In this study k
-NN methods provided better results compared to the linear regression method for stand height estimation. Furthermore the influence of the distance calculation method on the results (R2
and RMSE) was not found to be statistically significant (t
-test) (Table 5
). However the k
-NN method with the Mahalanobis distance provided the best results (R2
= 0.76 and RMSE = 1.95 m (RMSE-% = 11.6). The performance of our best model compares favorably with the results of other studies modeling stand height with VHSR and discrete return LiDAR data. Chen et al.
] built regression models based on spectral, texture, and shadow fraction metrics derived from multispectral QuickBird and LiDAR data in Quebec, Canada. Their best model provided a R2
of 0.72 and a RMSE of 3.3 m (RMSE-% = 21). Peuhkurinen et al.
] estimated mean stand height using stand-level spectral metrics derived from IKONOS imagery and k-most similar neighbors (K-MSN) approach, with an RMSE of 3.1 m. Wulder and Seemann [16
] estimated mean stand height using segmented Landsat-5 TM and LiDAR data with a R2
of 0.67 and a RMSE of 3.3 m. Using regression, Maselli et al.
] extended a sample of LiDAR-derived mean stand height estimates over 798 ha area using Landsat ETM+ data, resulting in an RMSE of 3.01 m.
The best volume and AGB models compare well with models previously established in similar forest environments. Chen et al.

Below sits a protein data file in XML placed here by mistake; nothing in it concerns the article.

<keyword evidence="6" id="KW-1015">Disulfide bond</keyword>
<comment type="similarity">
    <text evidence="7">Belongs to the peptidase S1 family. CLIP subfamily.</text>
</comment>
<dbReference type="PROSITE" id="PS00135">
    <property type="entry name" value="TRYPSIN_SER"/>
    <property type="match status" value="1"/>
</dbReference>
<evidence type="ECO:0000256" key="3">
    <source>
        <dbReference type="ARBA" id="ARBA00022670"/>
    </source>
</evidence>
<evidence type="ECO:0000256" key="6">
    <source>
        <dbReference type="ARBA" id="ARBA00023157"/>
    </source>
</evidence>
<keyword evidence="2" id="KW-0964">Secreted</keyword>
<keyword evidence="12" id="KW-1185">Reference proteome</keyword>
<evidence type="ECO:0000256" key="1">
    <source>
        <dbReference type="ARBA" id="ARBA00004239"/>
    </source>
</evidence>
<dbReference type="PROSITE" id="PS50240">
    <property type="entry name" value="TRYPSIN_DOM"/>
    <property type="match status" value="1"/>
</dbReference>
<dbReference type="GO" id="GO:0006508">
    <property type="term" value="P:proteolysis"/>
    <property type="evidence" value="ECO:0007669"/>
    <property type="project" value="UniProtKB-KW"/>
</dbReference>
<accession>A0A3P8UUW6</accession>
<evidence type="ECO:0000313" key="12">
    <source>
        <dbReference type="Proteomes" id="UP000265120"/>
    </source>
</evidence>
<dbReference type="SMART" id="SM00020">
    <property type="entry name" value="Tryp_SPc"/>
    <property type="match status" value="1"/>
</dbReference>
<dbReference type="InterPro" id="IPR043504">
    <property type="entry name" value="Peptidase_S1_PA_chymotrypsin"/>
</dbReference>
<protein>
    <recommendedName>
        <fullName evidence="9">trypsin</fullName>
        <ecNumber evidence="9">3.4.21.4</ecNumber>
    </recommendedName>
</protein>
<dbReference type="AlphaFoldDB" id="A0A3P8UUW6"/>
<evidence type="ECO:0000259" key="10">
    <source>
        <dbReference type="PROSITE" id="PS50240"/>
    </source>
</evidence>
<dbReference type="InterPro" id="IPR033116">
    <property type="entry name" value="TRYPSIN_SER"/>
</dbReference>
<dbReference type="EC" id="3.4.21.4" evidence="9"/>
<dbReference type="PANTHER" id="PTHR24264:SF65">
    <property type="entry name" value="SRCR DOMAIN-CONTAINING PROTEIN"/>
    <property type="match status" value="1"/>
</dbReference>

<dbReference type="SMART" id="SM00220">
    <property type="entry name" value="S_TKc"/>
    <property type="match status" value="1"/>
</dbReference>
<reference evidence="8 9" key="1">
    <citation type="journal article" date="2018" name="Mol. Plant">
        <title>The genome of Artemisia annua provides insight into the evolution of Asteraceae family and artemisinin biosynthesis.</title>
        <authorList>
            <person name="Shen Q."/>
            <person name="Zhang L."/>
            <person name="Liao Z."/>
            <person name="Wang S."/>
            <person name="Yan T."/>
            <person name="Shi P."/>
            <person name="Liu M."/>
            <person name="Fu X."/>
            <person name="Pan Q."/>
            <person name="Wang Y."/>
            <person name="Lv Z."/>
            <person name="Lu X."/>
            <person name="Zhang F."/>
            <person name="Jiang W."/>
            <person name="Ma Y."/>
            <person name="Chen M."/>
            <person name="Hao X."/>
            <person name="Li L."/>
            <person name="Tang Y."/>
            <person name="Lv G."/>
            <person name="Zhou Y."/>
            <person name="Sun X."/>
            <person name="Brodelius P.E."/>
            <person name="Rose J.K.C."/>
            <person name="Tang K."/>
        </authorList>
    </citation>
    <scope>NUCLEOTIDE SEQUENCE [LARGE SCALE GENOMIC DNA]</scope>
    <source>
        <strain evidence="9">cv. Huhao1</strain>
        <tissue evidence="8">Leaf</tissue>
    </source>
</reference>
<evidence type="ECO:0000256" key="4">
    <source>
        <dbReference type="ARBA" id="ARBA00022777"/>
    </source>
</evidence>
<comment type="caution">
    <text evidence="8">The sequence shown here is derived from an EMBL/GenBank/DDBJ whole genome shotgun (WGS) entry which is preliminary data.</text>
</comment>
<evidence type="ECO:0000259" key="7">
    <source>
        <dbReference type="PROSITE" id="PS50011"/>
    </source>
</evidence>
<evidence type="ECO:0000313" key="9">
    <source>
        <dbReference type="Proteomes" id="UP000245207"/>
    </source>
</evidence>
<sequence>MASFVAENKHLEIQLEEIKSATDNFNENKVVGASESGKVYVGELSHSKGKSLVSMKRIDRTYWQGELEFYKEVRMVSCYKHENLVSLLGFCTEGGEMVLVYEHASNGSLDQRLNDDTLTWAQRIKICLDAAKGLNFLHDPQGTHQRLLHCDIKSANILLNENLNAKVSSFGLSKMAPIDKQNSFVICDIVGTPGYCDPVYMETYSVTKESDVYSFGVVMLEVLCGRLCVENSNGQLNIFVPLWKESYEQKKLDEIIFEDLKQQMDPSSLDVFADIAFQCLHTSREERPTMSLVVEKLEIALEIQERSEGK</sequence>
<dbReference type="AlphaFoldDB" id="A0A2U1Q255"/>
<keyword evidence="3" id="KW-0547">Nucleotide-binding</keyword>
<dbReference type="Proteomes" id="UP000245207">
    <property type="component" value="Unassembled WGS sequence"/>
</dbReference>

] obtained a R2
of 0.72 and a RMSE of 52.59 m3
/ha for the volume model and a R2
of 0.72 and a RMSE of 39.5 tonnes/ha for the biomass. Hall et al.
] proposed a method (BioSTRUCT: Biomass estimation from stand STRUCTure) to estimate a series of stand metrics for the EOSD initiative that represent the only consistent source of forest information in the north of Canada. Applied in Alberta, Canada, the regression models were built based on the same stand metrics used in our study (height, crown closure) but were derived from Landsat ETM+ and field plot data. In this study from Hall et al.
], an adjusted R2
of 0.71 was obtained with a RMSE of 74.7 m3
/ha for volume. For AGB an adjusted R2
of 0.70 and a RMSE of 33.7 tonnes/ha were obtained. A similar approach for AGB estimation considering equivalent input metrics derived from LiDAR data has also been used by Næsset and Gobakken [51
] with canopy density (a measure of the proportion of laser echoes >2 m to the total number of echoes) replacing crown closure (R2
= 0.88 and RMSE = 21%).
Errors in stand height, volume, and biomass estimates may be attributed to a number of factors. First, satisfactory model performances were reported by [10
] for the field-plot inventory attribute models (dominant height, gross stem volume and AGB) with R2
values ranging from 0.76 to 0.84 and RMSE-% values ranging from 9 to 25. However, a greater number of field plots could have improved representation of the diverse forest conditions found throughout the Canadian boreal forests that were surveyed, and may have lead to improved model accuracies. Stand-level attribute models would have subsequently benefited from more accurate plot-level estimates. Second, as a result of the limited number of VHSR images collected in the study area, it was not possible to obtain images with equivalent acquisition conditions (off-nadir view angle notably). This causes variability in the results of the crown delineation procedure and in the stand-level grey-level statistics for the pool of images used to build a given model. Third, the relationship between crown diameter, DBH, and the estimated stand attributes [52